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Following up from my original post introducing rare, I paused development for a bit as it suited my need for a while, but recently restarted as I felt like its biggest flaw was resolvable.

What is rare?

As a quick recap of the previous post, rare is a realtime regex extractor and evaluator. This allows you to visualize data from a mass of text files (eg. log files) quickly and while the scan is in-progress. It includes visualizations like bargraphs, histograms, tables, and simple filter (grep-like).

You can find the source and binary downloads on github


The Problem

Golang's implements regex using re2, which comes with the guarantee that runtime increases linearly with the size of input (as opposed to other algorithms that may increase exponetially). Exponential algorithms introduces the application to ReDoS attacks (Regular Expression Denial of Service Attack), so when the input might be uncontrolled, it's best to use re2.

For rare the input is often log files or other data. And even if the input is uncontrolled, when used as a tool, the user is in control of the execution (And you can always ctrl+c of course). This means that in most cases this issue should be manageable.

Benchmarking re2

For a while I worked on optimizing other parts of rare that I had direct control over. This included optimizing expressions, batching the data going through the channels, and decreasing file io using an optimized read-ahead.

After all that work, there was really only one thing I could reasonably increasee the performance of (and it was pretty obvious): the regex implementation.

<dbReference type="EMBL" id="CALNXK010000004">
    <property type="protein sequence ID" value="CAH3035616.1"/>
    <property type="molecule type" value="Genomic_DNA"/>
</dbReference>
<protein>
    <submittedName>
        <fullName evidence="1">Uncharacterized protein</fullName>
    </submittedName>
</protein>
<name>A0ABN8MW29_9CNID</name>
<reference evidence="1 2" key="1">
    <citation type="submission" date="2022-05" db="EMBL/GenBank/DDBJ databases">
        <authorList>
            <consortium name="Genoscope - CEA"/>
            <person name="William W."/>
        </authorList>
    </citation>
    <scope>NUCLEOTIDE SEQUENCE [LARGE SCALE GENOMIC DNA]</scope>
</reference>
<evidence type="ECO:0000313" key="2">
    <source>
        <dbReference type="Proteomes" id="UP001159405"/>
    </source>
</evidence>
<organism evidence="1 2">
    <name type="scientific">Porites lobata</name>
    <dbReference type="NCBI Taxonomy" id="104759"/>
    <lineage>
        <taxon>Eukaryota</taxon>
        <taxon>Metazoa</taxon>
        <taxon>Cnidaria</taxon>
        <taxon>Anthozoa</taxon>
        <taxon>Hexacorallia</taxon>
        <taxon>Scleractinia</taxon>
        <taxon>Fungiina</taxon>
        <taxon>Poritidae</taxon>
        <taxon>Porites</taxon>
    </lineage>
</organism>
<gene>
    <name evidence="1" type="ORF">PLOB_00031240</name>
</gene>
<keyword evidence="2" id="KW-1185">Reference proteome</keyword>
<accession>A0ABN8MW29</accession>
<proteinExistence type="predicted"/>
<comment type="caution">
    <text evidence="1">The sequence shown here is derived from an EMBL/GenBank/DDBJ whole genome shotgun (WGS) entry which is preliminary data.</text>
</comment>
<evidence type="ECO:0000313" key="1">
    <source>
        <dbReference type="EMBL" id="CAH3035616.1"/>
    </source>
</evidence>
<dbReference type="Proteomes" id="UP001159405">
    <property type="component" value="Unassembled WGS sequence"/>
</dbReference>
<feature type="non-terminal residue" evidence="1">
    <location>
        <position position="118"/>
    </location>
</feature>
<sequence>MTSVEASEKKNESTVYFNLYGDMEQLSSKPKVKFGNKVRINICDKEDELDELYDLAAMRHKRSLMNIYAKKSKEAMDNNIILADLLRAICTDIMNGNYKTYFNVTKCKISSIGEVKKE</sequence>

$ du -sh testdata/
84M     testdata/ (~ 1.5 GB decompressed)

# Version ~ 0.2.0-rc.2
$ go run . --profile=re2 table -z -m "\[(.+?)\].*\" (\d+)" -e "{buckettime {1} year nginx}" -e "{bucket {2} 100}" testdata/*

$ go tool pprof -http=:8080

RE2 Flame Chart


There is of course the question of "why do this at all?" Let's be honest, half of this was for fun, and because I could. The other half is that I always felt that rare lacked performance in certain situations compared to other tools, and being able to improve that was critical to its main use, which is to speed up seeing results of large text queries.


PCRE2 (libpcre2) is significantly faster for non-trivial regexs. A simple benchmark shows it can be both faster and use less CPU time by a factor of 4-5x. It's also common and popular enough that adoption wouldn't be an issue. That led to the next step, which was a proof-of-concept.

Implementing PCRE2 in CGO

Besides reading up on cgo, much of the port to go is based on the pcre2 demo from the documentation.

Because PCRE2 requires per-instant memory (Stack if JITd, the ovec result vector, etc), I changed the interface implementation slightly, but try to stick close to re2's interface as closely as possible (Matter of fact, re2 can easily implement the interface). Each goroutine will hold its own instance, but reference the static data (The compiled regex) only once. To free any created memory, we leverage go's runtime.SetFinalizer to cleanup after ourselves.

You can see the full implementation on github, but execution effecetively boils down to: